A:  I know Yahoo has a stock screener, I'm sure others have similar models. I never used them, I should, they could be very valuable. That said; in this market I would sort big companies with revenues of a few billion dollars plus; that have declined over 75% from their high.  Your looking all over the Globe for big turnaround companies that have the potential of the markets turning in their favor. (Your looking for the big declines so the upside is worth it - It's very risky)
Another sort is needed in the Oil Service, Oil & Energy stocks. You need to look at who's Up, Down and Flat. Money is being made in energy stocks. Try to participate if you could. - Good Luck, Joe  (PS - It's kind of sad, but the computer is making the newspaper stock sheets obsolete.)


A:  Ok, another Cancer research company. Scientist have been trying to find the cure for cancer for over 50 years. Everyone, including myself is trying to find the next Amgen. As of 6/30/04 ENMD had $26m of cash and investments on hand. They raised another $14m in December. Entremed spends about $5 to $7m per quarter. They should have at least 5 to 6 more quarters until additional cash is needed. They know how to raise money, so far they raised $275m. The company needs to be careful because cash is always hard to come by. "Panzen" won't complete their phase III FDA studies for 1 1/2 to 3 1/2 years. There's a lot of uncertainty, risk and speculation until the studies are completed. This is what I call an Atlantic City Stock. I like the fact that it only has a $146m market capitalization; so if Panzen is somewhat successful, Entremed can be an extremely successful stock move. - Good Luck - Joe



A:  Attached is a news article on DMT Energy that you may find of interest. Being delisted is never good and neither is not filing SEC reports since 5/21/00. I don't have enough information to properly evaluate the situation.  A lot of small companies opted to be delisted after Sarbanes - Oxley. For many small companies the personal liability and filing costs out weighs the benefits of being a public company and having access to the capital markets.  Try calling the company. Fred DaSiva's number is 403-265-7869. Good Luck - Joe    PS - Get the facts correct before making a decision. Don't base your decisions on appearances!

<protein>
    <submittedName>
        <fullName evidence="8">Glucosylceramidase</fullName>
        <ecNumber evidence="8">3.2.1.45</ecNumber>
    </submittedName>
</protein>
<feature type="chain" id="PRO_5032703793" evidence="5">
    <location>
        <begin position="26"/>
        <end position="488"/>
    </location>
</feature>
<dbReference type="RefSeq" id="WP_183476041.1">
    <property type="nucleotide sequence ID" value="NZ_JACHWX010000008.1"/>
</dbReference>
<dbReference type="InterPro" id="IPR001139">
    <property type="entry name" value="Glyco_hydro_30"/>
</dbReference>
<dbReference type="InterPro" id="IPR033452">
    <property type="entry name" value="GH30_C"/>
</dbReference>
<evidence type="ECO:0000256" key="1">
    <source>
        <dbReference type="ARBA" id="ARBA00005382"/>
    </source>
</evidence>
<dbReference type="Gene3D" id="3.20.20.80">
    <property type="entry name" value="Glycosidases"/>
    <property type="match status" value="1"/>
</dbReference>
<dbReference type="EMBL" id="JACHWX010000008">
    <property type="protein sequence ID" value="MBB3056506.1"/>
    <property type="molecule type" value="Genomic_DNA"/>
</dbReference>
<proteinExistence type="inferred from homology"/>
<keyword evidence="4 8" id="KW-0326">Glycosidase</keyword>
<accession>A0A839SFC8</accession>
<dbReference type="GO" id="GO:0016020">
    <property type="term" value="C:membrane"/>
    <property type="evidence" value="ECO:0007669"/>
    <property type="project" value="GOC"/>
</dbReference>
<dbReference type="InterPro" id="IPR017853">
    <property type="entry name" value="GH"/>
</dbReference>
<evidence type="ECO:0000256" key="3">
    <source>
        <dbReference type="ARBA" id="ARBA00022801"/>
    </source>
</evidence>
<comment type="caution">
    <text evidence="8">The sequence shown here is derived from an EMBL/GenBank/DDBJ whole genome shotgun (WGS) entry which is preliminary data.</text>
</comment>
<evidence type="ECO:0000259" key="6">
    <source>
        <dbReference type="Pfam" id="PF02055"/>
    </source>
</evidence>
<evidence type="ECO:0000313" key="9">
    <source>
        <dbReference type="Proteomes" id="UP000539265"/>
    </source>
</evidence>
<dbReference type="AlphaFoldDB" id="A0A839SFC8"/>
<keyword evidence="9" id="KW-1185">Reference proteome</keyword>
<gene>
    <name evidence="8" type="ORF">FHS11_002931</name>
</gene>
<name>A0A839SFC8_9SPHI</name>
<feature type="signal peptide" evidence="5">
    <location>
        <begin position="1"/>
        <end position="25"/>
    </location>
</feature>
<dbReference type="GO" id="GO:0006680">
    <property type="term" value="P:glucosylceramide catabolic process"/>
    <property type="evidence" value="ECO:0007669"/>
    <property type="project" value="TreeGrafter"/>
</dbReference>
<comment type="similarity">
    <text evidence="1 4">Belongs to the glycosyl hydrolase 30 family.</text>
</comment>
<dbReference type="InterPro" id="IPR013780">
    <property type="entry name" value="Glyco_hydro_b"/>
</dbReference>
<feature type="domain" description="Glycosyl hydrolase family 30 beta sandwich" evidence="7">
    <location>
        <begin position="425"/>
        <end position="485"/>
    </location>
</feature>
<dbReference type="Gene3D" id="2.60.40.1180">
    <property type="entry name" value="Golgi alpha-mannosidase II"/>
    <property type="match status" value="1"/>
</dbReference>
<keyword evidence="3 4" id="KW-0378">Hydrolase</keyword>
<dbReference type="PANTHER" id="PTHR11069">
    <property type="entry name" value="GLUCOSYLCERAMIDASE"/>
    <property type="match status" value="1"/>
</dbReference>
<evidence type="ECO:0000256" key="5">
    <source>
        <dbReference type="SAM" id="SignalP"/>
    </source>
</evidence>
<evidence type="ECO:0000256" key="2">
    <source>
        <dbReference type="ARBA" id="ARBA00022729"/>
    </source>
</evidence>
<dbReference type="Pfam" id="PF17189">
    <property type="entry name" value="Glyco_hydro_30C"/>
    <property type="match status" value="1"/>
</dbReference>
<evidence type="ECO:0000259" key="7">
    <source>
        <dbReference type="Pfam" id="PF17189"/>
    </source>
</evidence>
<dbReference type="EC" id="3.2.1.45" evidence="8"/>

Q:  1/26/05 (e)  Are there any robotics companies that your interested in?

A:  I don't know of any good robotic companies. Over the years I looked at the old Cincinnati Milacron (MZ - $2.99). The story seems to stay the same. Nice revenues no profits.
Taking a step backwards, I liked your Orbital Science (ORB - $10.06) idea. There is talk that the government only wants one of the big rocket companies to survive. So if LMT and BA combine their rocket businesses that leaves ORB as a good secondary player for the lighter payloads. This is sophisticated technology, misses and malfunctions is part of the business. Years ago Martin Marietta's (LMT) rockets would blow up on the pad, or the defense budget would be cut, causing big price swings in the stock. Sounds familiar?  Today's issues sound similar. Good Luck -  Joe